The photo was unearthed by a previously little-known right-wing web site called Big League Politics, which clearly hoped to embarrass the radically pro-choice governor, but the Democratic Party in Virginia and the rest of the country quickly piled on. In some of these racially-charged imbroglios a public figure can credibly claim that it’s a much ado about nothing, as it was in a different time when he was a mere callow youth, but blackface and KKK robes are hard to slough off as just joking, and even in 1984 it was already considered very uncool, and Northam was a 25-year-old medical student at the time. To its credit today’s Democratic party takes a dim view of this sort of thing, and with an African-American Lieutenant Governor waiting in the wings to take up the party’s radical pro-choice torch it has no reason not to abandon its Virginia standard-bearer, and with the Republicans similarly aghast at such outrageous racism we hope for and expect Northam’s resignation early this week.
Which is not to say the Republicans will get much good out of it, however, as the story is full of ironic twists. Northam won the governorship in ’18 over Republican Ed Gillespie, who had a solid record of sensible Republican centrism over a long and distinguished career of public service but chose instead to run in the antiestablishment mold of President Donald Trump and make a big issue of keeping all the Confederate monuments in a place of honor in Virginia’s public squares, Given all the black votes in the inner-cities and rural districts of Virginia and all the guilt-ridden white votes in the well-educated suburbs of Richmond and Washington, D.C., Northam easily won the swing state’s governorship. Northam barely won the Democratic nomination over another more liberal Democrat, who surely wishes his inept opposition research team hadn’t unearthed that damning yearbook photo during the primary, and Virginia’s quadrennially crucial electoral college votes once again seem likely to go to the Democrats no matter how this embarrassing mater turns out.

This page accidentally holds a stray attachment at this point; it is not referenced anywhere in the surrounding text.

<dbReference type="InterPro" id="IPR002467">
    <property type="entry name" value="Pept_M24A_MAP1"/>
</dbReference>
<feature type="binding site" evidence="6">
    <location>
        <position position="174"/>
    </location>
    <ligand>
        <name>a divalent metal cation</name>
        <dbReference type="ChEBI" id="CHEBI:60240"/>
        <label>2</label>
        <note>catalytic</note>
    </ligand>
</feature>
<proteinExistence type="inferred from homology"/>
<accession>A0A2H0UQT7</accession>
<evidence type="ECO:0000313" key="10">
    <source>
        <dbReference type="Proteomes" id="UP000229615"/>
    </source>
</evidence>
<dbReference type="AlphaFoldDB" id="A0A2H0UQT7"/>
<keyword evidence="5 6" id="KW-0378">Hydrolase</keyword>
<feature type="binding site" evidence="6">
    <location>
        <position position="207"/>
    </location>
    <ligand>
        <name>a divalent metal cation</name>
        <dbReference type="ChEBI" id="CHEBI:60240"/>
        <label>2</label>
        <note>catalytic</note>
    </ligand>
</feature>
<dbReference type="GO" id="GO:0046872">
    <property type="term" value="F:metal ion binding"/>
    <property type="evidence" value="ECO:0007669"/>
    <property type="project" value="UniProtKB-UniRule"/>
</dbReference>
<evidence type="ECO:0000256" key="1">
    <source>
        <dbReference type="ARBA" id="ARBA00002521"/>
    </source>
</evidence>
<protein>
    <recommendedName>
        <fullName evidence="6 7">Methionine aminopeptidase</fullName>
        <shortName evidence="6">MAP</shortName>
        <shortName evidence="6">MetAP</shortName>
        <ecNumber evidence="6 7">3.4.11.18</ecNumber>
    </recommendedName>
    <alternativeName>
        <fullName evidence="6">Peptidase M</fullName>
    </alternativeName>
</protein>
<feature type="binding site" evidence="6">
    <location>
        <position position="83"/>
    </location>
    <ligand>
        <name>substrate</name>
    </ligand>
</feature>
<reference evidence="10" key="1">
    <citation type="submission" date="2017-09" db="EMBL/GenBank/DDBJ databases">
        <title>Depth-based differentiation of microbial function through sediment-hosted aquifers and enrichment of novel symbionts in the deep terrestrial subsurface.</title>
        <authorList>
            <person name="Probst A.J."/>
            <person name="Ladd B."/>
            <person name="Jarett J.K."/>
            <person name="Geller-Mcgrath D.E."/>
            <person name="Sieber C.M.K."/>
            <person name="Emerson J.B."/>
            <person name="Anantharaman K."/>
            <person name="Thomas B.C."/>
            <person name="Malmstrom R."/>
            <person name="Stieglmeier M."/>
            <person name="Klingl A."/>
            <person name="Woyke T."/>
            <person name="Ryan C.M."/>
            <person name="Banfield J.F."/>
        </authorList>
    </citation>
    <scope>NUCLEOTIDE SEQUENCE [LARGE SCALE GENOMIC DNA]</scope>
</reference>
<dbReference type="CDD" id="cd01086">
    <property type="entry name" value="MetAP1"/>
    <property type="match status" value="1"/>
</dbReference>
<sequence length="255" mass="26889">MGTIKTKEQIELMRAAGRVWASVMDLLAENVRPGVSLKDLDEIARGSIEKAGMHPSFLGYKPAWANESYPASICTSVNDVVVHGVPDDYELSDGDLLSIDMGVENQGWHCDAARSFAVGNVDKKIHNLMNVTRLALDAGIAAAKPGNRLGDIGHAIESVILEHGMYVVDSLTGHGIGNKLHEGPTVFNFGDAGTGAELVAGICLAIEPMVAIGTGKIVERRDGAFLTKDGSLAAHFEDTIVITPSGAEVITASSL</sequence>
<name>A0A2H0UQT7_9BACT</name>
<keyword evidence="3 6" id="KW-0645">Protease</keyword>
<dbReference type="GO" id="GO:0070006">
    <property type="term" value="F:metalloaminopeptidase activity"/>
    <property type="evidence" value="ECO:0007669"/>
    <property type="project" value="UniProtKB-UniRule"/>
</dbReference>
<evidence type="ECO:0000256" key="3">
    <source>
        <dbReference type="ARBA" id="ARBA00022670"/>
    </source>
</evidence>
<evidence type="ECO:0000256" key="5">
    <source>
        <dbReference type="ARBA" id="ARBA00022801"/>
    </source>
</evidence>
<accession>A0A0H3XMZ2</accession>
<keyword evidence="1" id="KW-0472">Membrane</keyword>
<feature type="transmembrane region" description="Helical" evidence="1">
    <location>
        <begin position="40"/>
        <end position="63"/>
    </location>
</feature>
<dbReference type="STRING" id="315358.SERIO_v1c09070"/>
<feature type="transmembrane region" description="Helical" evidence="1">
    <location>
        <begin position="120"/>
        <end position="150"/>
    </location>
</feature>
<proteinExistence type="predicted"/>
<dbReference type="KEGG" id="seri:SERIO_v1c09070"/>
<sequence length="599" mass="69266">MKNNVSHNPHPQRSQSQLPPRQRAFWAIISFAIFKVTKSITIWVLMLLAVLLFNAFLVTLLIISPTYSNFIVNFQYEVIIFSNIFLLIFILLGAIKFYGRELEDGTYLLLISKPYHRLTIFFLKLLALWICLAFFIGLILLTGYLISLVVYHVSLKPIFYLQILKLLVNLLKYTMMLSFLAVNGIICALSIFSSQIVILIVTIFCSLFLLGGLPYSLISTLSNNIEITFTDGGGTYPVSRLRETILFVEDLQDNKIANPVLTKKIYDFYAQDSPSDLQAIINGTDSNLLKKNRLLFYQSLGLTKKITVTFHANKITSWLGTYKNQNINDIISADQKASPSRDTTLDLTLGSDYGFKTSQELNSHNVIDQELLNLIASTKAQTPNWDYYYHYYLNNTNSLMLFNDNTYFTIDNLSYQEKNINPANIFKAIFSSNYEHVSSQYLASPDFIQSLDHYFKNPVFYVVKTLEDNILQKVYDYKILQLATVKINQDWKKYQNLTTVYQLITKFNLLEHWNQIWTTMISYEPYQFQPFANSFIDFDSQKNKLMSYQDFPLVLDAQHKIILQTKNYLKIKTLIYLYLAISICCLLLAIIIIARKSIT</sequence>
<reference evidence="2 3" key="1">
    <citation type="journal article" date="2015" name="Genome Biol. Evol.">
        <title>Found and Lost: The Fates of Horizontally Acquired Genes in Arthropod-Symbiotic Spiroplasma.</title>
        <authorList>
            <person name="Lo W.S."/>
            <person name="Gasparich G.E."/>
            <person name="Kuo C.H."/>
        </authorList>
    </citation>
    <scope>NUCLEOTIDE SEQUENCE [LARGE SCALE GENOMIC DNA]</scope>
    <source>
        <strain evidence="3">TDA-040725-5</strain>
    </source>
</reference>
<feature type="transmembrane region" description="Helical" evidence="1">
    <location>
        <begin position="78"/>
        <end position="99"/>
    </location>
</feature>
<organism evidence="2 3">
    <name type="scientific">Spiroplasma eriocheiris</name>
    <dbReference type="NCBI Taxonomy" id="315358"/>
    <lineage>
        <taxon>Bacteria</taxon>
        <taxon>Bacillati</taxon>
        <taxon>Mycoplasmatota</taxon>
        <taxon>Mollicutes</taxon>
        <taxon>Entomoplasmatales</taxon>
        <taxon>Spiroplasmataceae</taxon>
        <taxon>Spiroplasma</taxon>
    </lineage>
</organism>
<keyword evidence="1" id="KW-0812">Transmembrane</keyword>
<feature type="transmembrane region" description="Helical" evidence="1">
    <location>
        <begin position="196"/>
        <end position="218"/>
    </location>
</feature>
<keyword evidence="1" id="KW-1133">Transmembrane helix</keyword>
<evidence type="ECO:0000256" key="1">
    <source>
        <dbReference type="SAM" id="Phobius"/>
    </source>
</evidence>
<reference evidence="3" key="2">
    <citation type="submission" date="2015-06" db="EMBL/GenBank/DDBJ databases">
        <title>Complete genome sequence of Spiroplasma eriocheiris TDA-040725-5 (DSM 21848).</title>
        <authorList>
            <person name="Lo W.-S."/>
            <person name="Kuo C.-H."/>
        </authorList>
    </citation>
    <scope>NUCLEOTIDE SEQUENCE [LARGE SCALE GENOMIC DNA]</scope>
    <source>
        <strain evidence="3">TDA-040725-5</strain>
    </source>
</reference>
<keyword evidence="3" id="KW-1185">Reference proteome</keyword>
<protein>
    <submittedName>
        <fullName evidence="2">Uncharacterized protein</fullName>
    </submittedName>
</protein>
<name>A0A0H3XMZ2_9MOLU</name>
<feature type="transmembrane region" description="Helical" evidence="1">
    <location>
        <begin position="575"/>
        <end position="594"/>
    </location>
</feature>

Here’s hoping, though, that some good comes out of it. Perhaps the more promising young Democrats and Republicans alike will learn that blackface and KKK robes are not cool, and haven’t been for far more than 35 years, and we can get past all that nonsense and start carefully considering both parties’ most radical positions on abortion and taxes and America’s place in the world and other important matters. Here’s hoping . too, that we find some sane place in the sensible middle, and do so without the likes of Northam and Gillespie and that awful choice America had in its last presidential election.
We notice the New England Patriots won yet another Super Bowl victory over the Los Angeles Rams, which makes little difference to us, but we wish you all congratulations or condolences depending on which side you took.

— Bud Norman

North to Alaska, the Rush is On

The great state of Alaska had two notable visitors this week, with both President Barack Obama and a convoy of Chinese warships dropping by. The former was there to whip up support for his initiatives to end “global warming,” and the latter presumably had other reasons.
Whatever motives the Chinese might have for their provocative journey into the Bering Sea just off the Alaskan coast, they were probably more successful than the president. Global warming alarmism is unlikely to play well in Alaska, where the people are more troubled by the lack of infrastructure that has resulted from environmental regulations than they are by the fact that winter nights will soon -23 below Fahrenheit rather than -30 below Fahrenheit, even if the president’s dire predictions of a seven point rise in temperatures prove true, and they’ll be disinclined to worry that the difference will result in any rise of the sea levels. Obama is probably willing to write off Alaska’s reliably Republican and rather insignificant number of electoral votes to use its recently more acclimate climate as means of scaring the lower 49 states into panicked submission to earth-saving regime of brand new regulations, but all the polls confirm our belief that this is unlikely to sway a public that is already paying higher electric bills as a result of all other earlier regulations.
Perhaps Obama’s target audience was the rest of the world, which has always provided the approval he seems to most desire, but that also doesn’t seem to be working out. The big visit to Alaska and one of its recently retreating glaciers, but not one of its recently increasing glaciers, came in advance of the president’s meeting with several northern hemispheric countries on Global Leadership in the Arctic: Cooperation, Innovation, Engagement and Resilience, so clumsily named so that the acronym spells out GLACIER, where he hopes to reach an agreement on limits of carbon emissions and other environmentalist bugaboos. Despite all those photographs of Obama standing near a glacier that has reportedly receded a few meters or so in recent years, the governments of China, Russia, and India have already declared they’ll have nothing to do with it. Given the combined carbon emissions of these economies it’s hard to see how Obama will will keep his campaign promise to halt the rise of the seas, even if you do believe his dubious theories of “global warming,” so the time spent on the Alaska trip might have been better spent attending to other matters of more pressing importance.
Meanwhile, it’s hard to say what that provocative convoy of Chinese warships is doing in the Bering Sea just off the coast of Alaska, one of the fully-fledged and great states of the United States of America. Our guess is that they’re testing the extent of America’s weakness, but the country’s government seems to have other priorities.

— Bud Norman